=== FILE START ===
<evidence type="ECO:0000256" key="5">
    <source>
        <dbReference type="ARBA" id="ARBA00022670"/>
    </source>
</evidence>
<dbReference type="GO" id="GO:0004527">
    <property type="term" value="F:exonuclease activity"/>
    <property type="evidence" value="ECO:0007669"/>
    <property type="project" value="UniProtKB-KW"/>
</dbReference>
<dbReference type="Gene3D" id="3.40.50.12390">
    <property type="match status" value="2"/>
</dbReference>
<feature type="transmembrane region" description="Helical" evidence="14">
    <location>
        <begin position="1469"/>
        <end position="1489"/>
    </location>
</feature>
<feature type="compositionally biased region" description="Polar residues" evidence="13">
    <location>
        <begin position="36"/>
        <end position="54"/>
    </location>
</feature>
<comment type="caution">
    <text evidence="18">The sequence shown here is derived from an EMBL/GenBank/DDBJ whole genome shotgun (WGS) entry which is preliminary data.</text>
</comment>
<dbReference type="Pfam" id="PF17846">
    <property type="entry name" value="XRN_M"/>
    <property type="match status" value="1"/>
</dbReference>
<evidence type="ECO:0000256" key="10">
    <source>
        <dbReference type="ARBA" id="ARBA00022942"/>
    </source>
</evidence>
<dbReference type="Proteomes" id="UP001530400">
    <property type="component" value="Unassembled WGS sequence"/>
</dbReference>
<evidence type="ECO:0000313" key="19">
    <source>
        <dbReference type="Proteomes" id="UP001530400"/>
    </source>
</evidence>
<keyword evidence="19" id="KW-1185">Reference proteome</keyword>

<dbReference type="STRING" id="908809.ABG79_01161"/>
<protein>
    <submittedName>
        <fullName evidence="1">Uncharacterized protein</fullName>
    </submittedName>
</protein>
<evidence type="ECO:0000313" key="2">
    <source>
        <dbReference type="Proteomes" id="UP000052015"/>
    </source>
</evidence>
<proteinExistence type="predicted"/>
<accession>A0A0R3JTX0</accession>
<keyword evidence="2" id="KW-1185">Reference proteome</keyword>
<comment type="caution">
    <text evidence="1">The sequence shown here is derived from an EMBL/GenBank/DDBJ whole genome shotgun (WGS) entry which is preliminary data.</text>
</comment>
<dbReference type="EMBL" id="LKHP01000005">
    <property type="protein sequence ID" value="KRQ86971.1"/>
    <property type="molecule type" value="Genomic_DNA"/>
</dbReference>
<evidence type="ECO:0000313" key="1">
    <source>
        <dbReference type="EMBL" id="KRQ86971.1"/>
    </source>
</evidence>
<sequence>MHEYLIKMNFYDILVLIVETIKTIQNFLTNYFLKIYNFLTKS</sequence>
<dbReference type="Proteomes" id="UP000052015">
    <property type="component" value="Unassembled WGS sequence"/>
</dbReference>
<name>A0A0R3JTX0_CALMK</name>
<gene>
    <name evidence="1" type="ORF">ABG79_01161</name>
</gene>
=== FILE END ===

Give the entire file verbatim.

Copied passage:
<evidence type="ECO:0000256" key="5">
    <source>
        <dbReference type="ARBA" id="ARBA00022670"/>
    </source>
</evidence>
<dbReference type="GO" id="GO:0004527">
    <property type="term" value="F:exonuclease activity"/>
    <property type="evidence" value="ECO:0007669"/>
    <property type="project" value="UniProtKB-KW"/>
</dbReference>
<dbReference type="Gene3D" id="3.40.50.12390">
    <property type="match status" value="2"/>
</dbReference>
<feature type="transmembrane region" description="Helical" evidence="14">
    <location>
        <begin position="1469"/>
        <end position="1489"/>
    </location>
</feature>
<feature type="compositionally biased region" description="Polar residues" evidence="13">
    <location>
        <begin position="36"/>
        <end position="54"/>
    </location>
</feature>
<comment type="caution">
    <text evidence="18">The sequence shown here is derived from an EMBL/GenBank/DDBJ whole genome shotgun (WGS) entry which is preliminary data.</text>
</comment>
<dbReference type="Pfam" id="PF17846">
    <property type="entry name" value="XRN_M"/>
    <property type="match status" value="1"/>
</dbReference>
<evidence type="ECO:0000256" key="10">
    <source>
        <dbReference type="ARBA" id="ARBA00022942"/>
    </source>
</evidence>
<dbReference type="Proteomes" id="UP001530400">
    <property type="component" value="Unassembled WGS sequence"/>
</dbReference>
<evidence type="ECO:0000313" key="19">
    <source>
        <dbReference type="Proteomes" id="UP001530400"/>
    </source>
</evidence>
<keyword evidence="19" id="KW-1185">Reference proteome</keyword>

<dbReference type="STRING" id="908809.ABG79_01161"/>
<protein>
    <submittedName>
        <fullName evidence="1">Uncharacterized protein</fullName>
    </submittedName>
</protein>
<evidence type="ECO:0000313" key="2">
    <source>
        <dbReference type="Proteomes" id="UP000052015"/>
    </source>
</evidence>
<proteinExistence type="predicted"/>
<accession>A0A0R3JTX0</accession>
<keyword evidence="2" id="KW-1185">Reference proteome</keyword>
<comment type="caution">
    <text evidence="1">The sequence shown here is derived from an EMBL/GenBank/DDBJ whole genome shotgun (WGS) entry which is preliminary data.</text>
</comment>
<dbReference type="EMBL" id="LKHP01000005">
    <property type="protein sequence ID" value="KRQ86971.1"/>
    <property type="molecule type" value="Genomic_DNA"/>
</dbReference>
<evidence type="ECO:0000313" key="1">
    <source>
        <dbReference type="EMBL" id="KRQ86971.1"/>
    </source>
</evidence>
<sequence>MHEYLIKMNFYDILVLIVETIKTIQNFLTNYFLKIYNFLTKS</sequence>
<dbReference type="Proteomes" id="UP000052015">
    <property type="component" value="Unassembled WGS sequence"/>
</dbReference>
<name>A0A0R3JTX0_CALMK</name>
<gene>
    <name evidence="1" type="ORF">ABG79_01161</name>
</gene>